Carrie Moore’s career as Crimson basketball coach tipped off to a tremendous start in the 2022-23 season. In her first year at the head of the program, the former Western Michigan standout and retired professional basketball player led the team to a 9-5 Ivy League record and a deep run in the WNIT tournament — one that made program history.
“Unity, grit, integrity, and joy,” Moore said. “If you look back and you watch our games, [...] you’ll be able to witness a lot of unity, a lot of joy, you will have seen some really gritty moments and you’ll just really believe in the fact that we have a ton of integrity within our program.”
Moore and her staff settled on these four principles before the preseason began, and they carried the team through the trials and tribulations of the season.
“We definitely nailed those down into our culture,” senior co-captain Maggie McCarthy added.
Establishing this new culture was a top priority for the team. As the College’s first new coach in 40 years, the arrival of Moore and her staff offered an opportunity for a program-wide refresh, and as they set goals, they aimed high.
“That championship focus,” McCarthy said. “We always wanted to win games, but coming in from a coaching staff that expected you to give your all every time, [we began] realizing that it all comes down to little things, and that’s what wins championships.”
The Crimson did all the little things but ended up heartbreakingly short of an Ivy championship title.
After stunning Columbia with a 72-65 overtime win in the first round of Ivy tournament play, Harvard faltered in the final, ultimately falling to a fourth-quarter Princeton comeback, 48-54.
Despite the strength of the conference, only the champions landed a spot in March Madness, leaving the Crimson with a spot in the WNIT.
In that tournament, the team tore through Towson, the University of Massachusetts, and the University of Rhode Island before falling to conference foe Columbia in the Great Eight.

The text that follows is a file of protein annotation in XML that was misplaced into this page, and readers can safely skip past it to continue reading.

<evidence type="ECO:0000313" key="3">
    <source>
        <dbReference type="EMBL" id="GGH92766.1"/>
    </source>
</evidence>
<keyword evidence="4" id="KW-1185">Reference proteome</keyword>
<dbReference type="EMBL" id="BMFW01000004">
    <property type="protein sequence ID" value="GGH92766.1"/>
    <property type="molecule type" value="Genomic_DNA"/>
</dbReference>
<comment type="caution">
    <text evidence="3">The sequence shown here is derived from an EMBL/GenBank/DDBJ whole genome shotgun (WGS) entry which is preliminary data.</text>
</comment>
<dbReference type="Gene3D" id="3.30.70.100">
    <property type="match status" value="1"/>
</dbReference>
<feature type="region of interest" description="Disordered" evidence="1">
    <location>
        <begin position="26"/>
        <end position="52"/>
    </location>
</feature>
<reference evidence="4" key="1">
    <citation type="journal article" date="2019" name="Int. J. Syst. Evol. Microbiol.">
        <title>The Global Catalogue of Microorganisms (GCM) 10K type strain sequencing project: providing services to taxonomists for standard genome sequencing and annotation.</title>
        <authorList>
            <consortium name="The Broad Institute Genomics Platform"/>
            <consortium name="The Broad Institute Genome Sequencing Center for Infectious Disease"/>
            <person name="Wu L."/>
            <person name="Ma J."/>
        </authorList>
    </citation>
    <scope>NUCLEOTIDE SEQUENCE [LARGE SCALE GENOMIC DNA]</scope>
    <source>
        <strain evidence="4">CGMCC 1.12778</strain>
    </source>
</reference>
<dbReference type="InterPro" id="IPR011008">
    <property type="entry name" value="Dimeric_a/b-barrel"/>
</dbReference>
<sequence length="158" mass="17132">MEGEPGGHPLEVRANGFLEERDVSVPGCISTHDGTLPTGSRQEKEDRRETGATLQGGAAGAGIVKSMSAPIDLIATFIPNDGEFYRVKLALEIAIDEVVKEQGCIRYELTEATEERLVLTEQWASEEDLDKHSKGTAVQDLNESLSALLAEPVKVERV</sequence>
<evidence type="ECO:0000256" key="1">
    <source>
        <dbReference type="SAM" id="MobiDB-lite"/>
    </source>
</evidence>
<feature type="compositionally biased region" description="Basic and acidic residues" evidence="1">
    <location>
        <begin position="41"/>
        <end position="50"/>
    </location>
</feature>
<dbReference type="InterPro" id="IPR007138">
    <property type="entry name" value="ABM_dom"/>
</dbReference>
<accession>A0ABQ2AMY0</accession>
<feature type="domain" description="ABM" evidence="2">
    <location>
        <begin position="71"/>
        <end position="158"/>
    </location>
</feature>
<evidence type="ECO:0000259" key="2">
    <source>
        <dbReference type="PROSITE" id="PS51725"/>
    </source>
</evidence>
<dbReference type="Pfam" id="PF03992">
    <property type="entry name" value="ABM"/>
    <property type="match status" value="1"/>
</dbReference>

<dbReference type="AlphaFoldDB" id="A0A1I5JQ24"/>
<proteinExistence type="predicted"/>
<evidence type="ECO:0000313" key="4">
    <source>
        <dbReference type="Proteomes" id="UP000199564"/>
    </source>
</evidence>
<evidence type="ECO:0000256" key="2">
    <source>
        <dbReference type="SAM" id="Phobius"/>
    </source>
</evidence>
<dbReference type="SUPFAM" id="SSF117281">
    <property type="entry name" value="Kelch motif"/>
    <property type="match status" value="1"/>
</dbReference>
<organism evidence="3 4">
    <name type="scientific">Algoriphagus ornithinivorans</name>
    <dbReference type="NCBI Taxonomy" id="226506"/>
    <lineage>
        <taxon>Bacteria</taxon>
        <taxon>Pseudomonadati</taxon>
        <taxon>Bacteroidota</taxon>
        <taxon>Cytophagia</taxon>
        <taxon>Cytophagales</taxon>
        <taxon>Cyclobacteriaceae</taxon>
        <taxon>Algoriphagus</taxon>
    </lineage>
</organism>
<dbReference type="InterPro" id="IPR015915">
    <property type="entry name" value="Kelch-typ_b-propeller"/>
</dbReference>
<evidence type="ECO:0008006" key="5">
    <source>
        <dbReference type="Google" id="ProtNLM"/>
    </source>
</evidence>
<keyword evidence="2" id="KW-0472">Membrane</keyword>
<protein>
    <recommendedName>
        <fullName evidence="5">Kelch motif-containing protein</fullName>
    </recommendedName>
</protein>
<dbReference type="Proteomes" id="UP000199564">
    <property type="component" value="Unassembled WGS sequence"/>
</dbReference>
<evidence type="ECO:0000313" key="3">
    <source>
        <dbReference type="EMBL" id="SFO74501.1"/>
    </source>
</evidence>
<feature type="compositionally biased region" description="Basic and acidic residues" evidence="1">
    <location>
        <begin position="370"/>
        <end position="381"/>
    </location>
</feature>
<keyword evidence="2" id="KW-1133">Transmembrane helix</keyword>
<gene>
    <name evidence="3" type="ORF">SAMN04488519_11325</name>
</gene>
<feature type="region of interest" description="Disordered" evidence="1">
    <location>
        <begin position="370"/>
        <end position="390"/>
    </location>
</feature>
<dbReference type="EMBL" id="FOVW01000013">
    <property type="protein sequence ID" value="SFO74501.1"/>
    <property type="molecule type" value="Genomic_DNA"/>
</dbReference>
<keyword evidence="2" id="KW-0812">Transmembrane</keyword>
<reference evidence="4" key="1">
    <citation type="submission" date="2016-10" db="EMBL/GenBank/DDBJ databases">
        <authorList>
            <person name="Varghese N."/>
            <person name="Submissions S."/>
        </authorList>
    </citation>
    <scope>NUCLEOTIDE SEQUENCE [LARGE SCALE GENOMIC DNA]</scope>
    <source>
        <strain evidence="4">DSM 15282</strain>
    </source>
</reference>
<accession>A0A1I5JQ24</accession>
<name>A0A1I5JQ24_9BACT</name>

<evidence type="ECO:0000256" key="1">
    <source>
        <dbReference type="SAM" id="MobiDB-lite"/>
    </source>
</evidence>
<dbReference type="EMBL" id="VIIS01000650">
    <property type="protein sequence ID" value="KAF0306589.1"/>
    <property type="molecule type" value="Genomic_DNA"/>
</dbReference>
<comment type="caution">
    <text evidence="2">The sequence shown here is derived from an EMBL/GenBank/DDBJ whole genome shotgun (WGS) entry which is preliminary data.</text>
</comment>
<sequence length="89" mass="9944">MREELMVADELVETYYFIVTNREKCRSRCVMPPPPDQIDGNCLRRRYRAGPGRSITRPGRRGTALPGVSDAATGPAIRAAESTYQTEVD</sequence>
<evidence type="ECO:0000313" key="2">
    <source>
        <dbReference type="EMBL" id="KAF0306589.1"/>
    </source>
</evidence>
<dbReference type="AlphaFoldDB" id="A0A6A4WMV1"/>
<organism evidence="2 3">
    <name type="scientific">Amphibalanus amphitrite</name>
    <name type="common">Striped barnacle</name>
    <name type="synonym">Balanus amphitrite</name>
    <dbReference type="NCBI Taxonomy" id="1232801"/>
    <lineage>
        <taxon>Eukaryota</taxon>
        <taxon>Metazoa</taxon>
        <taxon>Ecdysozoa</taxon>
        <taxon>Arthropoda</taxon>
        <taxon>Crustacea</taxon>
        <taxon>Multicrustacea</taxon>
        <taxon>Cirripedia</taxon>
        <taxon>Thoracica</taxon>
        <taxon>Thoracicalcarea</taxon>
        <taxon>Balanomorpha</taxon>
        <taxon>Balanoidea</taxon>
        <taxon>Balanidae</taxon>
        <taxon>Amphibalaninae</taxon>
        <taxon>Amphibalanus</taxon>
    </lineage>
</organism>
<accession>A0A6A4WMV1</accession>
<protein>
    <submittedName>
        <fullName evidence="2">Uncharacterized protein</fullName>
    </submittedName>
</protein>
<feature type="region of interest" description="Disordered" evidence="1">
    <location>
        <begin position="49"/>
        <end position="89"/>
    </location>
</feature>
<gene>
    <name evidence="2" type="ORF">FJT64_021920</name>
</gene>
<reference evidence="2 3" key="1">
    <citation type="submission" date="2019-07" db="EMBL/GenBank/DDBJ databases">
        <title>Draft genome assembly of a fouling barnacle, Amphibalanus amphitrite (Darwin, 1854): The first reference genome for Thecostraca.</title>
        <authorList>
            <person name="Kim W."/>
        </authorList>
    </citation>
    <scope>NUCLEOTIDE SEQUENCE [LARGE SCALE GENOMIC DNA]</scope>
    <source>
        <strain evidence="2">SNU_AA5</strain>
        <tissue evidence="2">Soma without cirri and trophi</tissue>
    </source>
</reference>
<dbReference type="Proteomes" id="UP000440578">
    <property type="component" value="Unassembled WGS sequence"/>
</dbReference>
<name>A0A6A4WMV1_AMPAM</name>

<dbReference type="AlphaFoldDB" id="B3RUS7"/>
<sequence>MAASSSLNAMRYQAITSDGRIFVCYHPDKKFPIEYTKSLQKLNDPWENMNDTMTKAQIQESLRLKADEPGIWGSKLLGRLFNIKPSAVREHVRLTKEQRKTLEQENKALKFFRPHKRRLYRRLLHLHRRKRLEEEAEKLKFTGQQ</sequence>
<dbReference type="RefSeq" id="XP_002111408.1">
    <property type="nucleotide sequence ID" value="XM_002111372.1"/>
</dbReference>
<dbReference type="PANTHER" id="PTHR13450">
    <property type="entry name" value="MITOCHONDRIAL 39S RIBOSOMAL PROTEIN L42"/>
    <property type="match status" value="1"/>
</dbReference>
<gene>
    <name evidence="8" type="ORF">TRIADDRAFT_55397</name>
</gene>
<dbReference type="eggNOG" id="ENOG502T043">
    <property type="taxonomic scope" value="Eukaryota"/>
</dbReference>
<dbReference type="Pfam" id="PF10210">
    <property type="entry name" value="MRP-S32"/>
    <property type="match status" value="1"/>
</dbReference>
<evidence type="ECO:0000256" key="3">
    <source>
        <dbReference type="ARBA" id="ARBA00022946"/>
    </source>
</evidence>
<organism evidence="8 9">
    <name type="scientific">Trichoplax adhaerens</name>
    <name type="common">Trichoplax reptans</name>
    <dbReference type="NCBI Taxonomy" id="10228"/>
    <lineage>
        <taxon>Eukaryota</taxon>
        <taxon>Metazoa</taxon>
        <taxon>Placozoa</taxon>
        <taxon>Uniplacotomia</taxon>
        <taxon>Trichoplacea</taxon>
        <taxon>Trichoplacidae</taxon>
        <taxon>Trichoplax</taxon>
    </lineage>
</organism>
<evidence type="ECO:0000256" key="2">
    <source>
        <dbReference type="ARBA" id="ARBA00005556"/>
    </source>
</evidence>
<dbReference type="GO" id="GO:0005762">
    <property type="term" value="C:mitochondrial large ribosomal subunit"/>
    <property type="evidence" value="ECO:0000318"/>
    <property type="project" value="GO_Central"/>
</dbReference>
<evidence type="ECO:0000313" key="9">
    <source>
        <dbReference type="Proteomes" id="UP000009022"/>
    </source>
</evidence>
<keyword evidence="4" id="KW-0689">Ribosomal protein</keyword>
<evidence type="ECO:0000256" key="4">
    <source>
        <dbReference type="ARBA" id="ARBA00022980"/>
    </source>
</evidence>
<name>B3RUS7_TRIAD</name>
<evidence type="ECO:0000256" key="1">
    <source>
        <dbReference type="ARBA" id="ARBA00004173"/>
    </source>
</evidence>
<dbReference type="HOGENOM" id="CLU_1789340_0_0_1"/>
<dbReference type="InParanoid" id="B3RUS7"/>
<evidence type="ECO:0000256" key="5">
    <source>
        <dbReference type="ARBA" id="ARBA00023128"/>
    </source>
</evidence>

Though disappointing, these losses did not define the season. Persistence and resilience were far greater headlines. Young players stepped into big roles, and grit carried the group through tough stretches of injury.
In fact, “[injuries] benefitted us later in the year in the playoffs because we could play different lineups that we had to play with,” McCarthy said. Adversity forced “team growth and making up for some of the experience that we might have lacked in some areas towards the end of the year.”
Moore’s championship mindset and perfectionist drive trace to a growing love of the game and a personal understanding of the grind.
The Michigan native put together a remarkably impressive playing career. In her four years at Western Michigan University, the guard amassed a program record of 2,224 points. In her senior year, she even led the entire country in points-per-game, averaging 24.5.
A competitive dancer until discovering basketball midway through middle school, Moore remembers her quick progress and discovery of joy on the court.
Of her prowess, Moore said, “[It] totally took off and [I] started to fall in love with it more and more each day.”
Love and excellence brought Moore two WNBA contracts — Phoenix Mercury and Chicago Sky — then all the way to Poland for a one-year stint with the professional team KSSSE AZA PWSZ Gorzow Wielkopolski.
In time, she was subbed off to take a new spot on the sideline, adjusting to a coaching role that has taken her around the country. Since the end of her playing days, Moore has been a part of the programs at Princeton, Creighton, the University of North Carolina, and, until accepting the Harvard position, Michigan.
Each stop through her coaching career has reinforced her purpose and passion.
“You've just got to figure out how to get other girls to play at their best. That was something that I really wanted to master,” Moore said. “[To] give back to the game that gave me so much, [and to] inspire younger players the way that my coaches inspired me to be great.”
Moore is only the fourth women’s basketball coach in Harvard history, and her direct predecessor put together a tough act to follow. Kathy Delaney-Smith was the leader in Lavietes for forty years, compiling a conference record of 367-168, winning eleven league titles, and making six NCAA appearances.
Despite the fact that Delaney-Smith coached Harvard for more years than Moore has been alive, the newcomer already has the veteran beat in one category: since joining the Princeton staff in 2009, Moore has been a part of eight trips to the tournament.
Princeton, Creighton, UNC, and Michigan all made it to the big dance with her help. In 2022, Michigan took a No. 3 seed all the way to the Elite Eight.
In other words, Moore knows what it takes to be great. Her championship focus has already taken root, and she is confident that her crew can compete with the best. Securing an Ivy Championship and punching a ticket to March Madness are first up on the agenda.
“We’ve definitely got the pieces,” she said. “Learning how to win those [big] games — that takes time.”
“I think we are well on our way."
— Staff writer Molly R. Malague can be reached at email@example.com.